News

agriculture 1822443 1920

Daily, we are bombarded with graphic images of dying fish, bleached coral reefs and shorelines awash with litter. Our most precious resource, the oceans are in trouble. Climate change wreaks havoc with rising sea levels, warmer oceans, higher CO2 levels and greater salinity.

IS THERE A BEACON OF HOPE? YES, YES, YES! It comes from an unanticipated corner of Permaculture, a practice that accommodates principles of Permaculture relevant to the oceans. 

Let’s face it, our oceans are being robbed of vitality, protein-rich fish stocks and nutrient-filled cool waters. CO2, greenhouse gases, overfishing are the main culprits. Is there light at the end of the ocean?

By Roger Rodrigo

Perhaps there is. Scientists across the globe are finding a new nugget in the fight against climate change. Kelp or giant seaweed has one outstanding benefit compared to mangroves, salt marshes and seaweed meadows - it absorbs more CO2 than all these habitats.

Discover what researchers are doing in places like Tasmania, California and the United Kingdom:
https://www.resilience.org/stories/2020-07-06/can-the-forests-of-the-worlds-oceans-contribute-to-alleviating-the-climate-crisis/

system of rice intensification 4 728International webinar: June 23, 2021

Agroecology & Community” organised by the Bureau of Agroecology & Natural Farming (BAPA) under the auspices of the Malaysian Agroecology Society for Sustainable Resource Intensification (SRI-Mas).
Speaker: Prof. Emeritus Dr Norman Thomas Uphoff
Cornell University, USA
Theme: Agroecological Opportunities with System of Rice Intensification (SRI) and System of Crop Intensification (SCI)

 A BACK TO EARTH NEWS SUMMARY

 In a way the webinar paid homage to a selfless innovator in the person of Fr. Henri de Laulanié, S.J., who created the System of Rice Intensification (SRI) method of farming in 1983 after spending years experimenting in the field. 

IoT-enabled farm in Kuala Langat sees increased yields through AGRITECH

Anyone passing by Kampung Sijangkang in Telok Panglima Garang, Selangor may have noticed red chillies growing out of black polybags.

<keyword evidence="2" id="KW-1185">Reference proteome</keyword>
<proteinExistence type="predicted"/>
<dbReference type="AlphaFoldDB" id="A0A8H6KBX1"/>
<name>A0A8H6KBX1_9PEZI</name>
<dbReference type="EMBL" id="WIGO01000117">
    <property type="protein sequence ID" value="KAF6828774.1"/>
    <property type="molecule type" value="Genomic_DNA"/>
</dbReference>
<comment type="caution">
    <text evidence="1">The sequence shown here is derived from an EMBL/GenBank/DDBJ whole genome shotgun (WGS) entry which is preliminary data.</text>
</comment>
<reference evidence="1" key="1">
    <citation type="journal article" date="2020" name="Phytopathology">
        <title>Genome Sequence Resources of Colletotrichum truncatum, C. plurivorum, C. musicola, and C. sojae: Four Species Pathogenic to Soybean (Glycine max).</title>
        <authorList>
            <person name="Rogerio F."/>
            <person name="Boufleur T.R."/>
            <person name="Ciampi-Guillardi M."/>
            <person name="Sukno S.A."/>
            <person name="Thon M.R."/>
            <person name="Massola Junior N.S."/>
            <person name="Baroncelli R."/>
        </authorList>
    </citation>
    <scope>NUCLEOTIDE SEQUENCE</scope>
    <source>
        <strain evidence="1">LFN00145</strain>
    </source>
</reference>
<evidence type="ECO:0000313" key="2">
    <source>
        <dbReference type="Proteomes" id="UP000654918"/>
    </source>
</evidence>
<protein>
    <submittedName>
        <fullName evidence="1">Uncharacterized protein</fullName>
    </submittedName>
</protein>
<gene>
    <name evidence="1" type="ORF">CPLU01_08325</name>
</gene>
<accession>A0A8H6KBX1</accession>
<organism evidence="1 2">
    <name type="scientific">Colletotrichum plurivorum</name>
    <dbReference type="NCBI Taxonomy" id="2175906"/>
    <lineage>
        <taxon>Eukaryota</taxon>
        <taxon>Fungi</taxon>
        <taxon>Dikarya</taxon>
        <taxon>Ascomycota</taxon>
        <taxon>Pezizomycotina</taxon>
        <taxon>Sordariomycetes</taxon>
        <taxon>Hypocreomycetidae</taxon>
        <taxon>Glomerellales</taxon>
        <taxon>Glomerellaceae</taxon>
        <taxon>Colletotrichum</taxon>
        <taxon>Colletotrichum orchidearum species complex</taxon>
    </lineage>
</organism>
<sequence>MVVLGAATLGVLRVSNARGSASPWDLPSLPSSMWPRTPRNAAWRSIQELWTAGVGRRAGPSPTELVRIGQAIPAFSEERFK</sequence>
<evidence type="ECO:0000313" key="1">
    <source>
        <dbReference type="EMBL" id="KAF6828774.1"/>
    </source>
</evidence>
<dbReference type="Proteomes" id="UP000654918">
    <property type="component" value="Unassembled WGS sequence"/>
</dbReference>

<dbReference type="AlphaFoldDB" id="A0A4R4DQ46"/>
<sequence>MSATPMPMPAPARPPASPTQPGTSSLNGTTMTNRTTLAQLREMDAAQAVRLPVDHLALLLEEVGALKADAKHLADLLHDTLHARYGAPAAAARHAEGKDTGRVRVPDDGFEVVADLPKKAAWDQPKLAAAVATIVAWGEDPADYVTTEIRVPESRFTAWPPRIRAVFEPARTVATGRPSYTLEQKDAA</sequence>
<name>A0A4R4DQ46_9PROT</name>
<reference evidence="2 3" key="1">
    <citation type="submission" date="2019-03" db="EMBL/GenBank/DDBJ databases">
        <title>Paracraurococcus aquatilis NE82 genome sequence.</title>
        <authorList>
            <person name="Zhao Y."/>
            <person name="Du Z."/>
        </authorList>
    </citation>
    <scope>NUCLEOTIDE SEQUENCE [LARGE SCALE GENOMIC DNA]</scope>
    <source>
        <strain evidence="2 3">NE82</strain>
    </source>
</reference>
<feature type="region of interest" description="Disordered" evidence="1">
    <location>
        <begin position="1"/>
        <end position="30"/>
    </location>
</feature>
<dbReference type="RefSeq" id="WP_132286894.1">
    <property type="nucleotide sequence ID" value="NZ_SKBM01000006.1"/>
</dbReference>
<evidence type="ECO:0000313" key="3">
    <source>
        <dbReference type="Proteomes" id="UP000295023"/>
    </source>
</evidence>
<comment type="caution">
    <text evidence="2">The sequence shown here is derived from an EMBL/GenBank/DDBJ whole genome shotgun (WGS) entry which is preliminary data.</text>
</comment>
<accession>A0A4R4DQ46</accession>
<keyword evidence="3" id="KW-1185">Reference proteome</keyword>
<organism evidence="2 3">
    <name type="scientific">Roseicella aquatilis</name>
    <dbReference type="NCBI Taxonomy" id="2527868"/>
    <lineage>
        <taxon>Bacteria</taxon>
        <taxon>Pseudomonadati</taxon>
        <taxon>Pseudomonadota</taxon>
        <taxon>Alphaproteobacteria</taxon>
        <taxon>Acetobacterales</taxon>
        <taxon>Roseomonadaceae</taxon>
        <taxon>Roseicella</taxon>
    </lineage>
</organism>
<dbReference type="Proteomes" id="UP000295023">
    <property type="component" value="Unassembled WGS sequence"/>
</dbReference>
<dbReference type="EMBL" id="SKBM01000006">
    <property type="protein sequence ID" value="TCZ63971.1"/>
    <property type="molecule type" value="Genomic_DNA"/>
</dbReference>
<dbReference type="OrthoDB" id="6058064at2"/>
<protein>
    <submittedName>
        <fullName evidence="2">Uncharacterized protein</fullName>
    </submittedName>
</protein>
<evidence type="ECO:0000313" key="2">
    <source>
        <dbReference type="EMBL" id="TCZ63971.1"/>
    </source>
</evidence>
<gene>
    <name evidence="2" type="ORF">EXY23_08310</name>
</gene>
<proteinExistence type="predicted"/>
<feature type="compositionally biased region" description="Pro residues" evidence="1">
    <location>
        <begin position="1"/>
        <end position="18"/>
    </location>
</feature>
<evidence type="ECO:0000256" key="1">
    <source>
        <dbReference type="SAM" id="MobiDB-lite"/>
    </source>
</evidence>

For onlookers it might be just another farm, sprouting like many others across the state.

Lo and behold looks can deceive too.

The farm located on a 0.8-hectare site is far from ordinary though. It heralds the era where technology becomes a decisive factor in determining how a farm operates and whether it can succeed as a business.

The farm employs the Internet-of-Things or IoT using a smart farming system developed by the Malaysian Digital Economy Corporation (MDEC).

Though still considered somewhat of a lab rat or an experiment the farm has recorded cost savings in time and power and better yields as well.

The IoT spp can be downloaded on both Android and IOS smartphones, providing accurate data on farming. The sensors will pick up data such as readings about the volume of fertiliser or pesticide in the tanks, status of the irrigation pumps, humidity level and temperature, crop growth timeline, type of crop, date of cultivation and automatic harvesting and crop yield records.

A cloud computing system stores all the data that is collected from multiple sensors located in the field. Data from the sensors is uploaded to the cloud every 15 minutes. To know real-time conditions such as temperature or humidity levels field assistants just need to print out the relevant data.

Other agencies too are developing sensor technology for agriculture. MIMOS, the country’s ICT research and development hub is developing IoT technology that will simulate pollinators of oil palm flowers.

As part of its agricultural drive, the Ministry of Science, Technology and Innovation has also developed a platform for users and local exporters to track the standards of durians. It uses big data analytics and allows consumers to check details like authenticity and logistics data by scanning the barcode on the fruits. The agency plans to roll it out to a wider range of products after testing initial reception.

MDEC first initiated a pilot project in 2018 to spur the yield and quality of crops utilising the latest technologies, via a public-private partnership with the Pertubuhan Peladang Kawasan Kuala Langat (PPKKL).

It has seen farmers adopting an Internet of Things (IoT)-enabled fertigation (combining fertilisation and irrigation) system that helped them reduce monthly fertiliser usage by 20%, lower monthly manpower requirements by 25%, and increase the overall quality of yield (Grade A chillies) by up to 90%.

`According to a report in FOCUS Malaysia – “The use of digital technologies to propel our agricultural sector forward is expected to be reflected in the upcoming 12th Malaysia Plan and National Agrofood Policy 2.0 as high potential drivers and sources of growth for the nation.”

Ends 

ANT

 International webinar: May 21, 2021

Agroecology & Community” organised by the Bureau of Agroecology & Natural Farming (BAPA) under the auspices of the Malaysian Agroecology Society for Sustainable Resource Intensification (SRI-Mas).

Speaker: Assoc Prof Dr Norida Mazlan, Head Department of Plant Protection Faculty of Agriculture, Universal Putra MalaysiaTheme: Impacts of Agrochemicals on Agroecology

Crop yields have risen with the arrival of fertilizers and pesticides but at what cost?

A BACK TO EARTH NEWS SUMMARY

One of the early highlights in Dr Norida’s presentation put the spotlight on available arable land weighed against the backdrop of the population engaged in agriculture.

Here the contrast becomes sharp with arable land figures declining from nine hectares per person to 0.2 hectares currently. Yet in the crucial area of agriculture and thus, food production only 1.4 billion people were involved from a total of seven billion people.

Subcategories

Collection of Infographics

Other Articles.....